> macd = MACD(data[c('CLOSE')], nFast=12, nSlow=26, nSig=9, maType=SMA)
Join All Data Together
9. Now, we join all of the indicators calculated above with the original input data into a single data frame:
> allData = data.frame(data,sma20,ema14,bb20,rsi14,macd)
The data.frame() function takes any number of data frames and joins them row-wise, so that elements from corresponding rows are "glued" together in the resulting data.frame 'allData'.
Write to text file
And, finally, we write contents of 'allData' data frame to a comma-separated values file. We use write.table() function, which contains a large number of optional parameters. A detailed help page is available using command "?write.table" in R shell.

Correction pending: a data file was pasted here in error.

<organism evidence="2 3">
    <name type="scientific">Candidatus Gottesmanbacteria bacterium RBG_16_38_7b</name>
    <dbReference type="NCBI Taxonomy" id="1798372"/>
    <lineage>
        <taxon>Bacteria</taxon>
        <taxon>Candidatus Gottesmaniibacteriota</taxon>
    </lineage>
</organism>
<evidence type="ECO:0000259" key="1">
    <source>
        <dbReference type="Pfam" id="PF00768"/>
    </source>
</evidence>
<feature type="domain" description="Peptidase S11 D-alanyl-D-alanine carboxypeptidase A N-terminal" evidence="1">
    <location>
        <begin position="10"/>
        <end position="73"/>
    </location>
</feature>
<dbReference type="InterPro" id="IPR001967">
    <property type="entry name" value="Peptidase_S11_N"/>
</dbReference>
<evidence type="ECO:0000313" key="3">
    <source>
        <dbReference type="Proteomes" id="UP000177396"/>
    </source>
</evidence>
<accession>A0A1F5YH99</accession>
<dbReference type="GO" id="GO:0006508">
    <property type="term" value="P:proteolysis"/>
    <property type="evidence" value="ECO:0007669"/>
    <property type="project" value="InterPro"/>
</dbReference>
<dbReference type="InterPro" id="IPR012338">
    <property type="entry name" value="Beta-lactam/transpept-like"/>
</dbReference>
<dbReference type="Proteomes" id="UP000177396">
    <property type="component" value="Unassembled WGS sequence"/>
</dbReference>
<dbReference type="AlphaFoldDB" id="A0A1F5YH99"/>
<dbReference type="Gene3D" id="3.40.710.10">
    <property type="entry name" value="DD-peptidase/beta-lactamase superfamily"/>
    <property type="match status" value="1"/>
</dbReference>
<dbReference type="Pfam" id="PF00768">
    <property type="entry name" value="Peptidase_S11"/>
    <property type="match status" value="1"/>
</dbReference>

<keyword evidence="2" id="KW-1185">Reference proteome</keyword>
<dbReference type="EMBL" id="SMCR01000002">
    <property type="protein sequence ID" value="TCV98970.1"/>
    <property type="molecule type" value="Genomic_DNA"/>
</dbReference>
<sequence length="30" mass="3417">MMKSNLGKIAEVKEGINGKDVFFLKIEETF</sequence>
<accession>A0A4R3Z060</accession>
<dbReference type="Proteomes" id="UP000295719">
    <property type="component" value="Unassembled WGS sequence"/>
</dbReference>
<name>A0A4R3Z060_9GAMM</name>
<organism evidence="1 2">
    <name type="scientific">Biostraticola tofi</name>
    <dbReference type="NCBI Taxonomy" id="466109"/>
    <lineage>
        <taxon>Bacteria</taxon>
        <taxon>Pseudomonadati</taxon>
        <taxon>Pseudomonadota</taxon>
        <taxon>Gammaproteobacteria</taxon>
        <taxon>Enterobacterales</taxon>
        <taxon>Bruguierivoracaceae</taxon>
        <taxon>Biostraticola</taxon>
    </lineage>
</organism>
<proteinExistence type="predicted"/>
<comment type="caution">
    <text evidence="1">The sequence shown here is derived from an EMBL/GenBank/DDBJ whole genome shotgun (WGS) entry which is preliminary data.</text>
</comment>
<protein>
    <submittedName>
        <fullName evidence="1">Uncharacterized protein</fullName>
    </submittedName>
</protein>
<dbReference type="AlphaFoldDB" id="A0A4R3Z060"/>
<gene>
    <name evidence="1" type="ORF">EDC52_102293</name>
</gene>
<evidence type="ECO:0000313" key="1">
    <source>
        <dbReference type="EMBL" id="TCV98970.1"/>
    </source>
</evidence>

> write.table(allData, file="spy_with_indicators.csv", na="", sep=",", row.names = FALSE)
When we call write.table() function we pass the following arguments:
- allData this is simply a reference to the data frame containing data to be written to the output file.
- file = " " this is the path and name of the file we are creating.
- na = "" makes sure that cells in the data frame that contain R value "NA" will contain empty values in the output file. Some cells have NA for rows where there were not enough data to generate a corresponding indicator value (for example first 19 rows for 20-day SMA).
- sep = "," sets column separator to comma (hence comma-separated values file). To create a tab-separated file (really a preferred format for serious software systems) use: sep = "\t".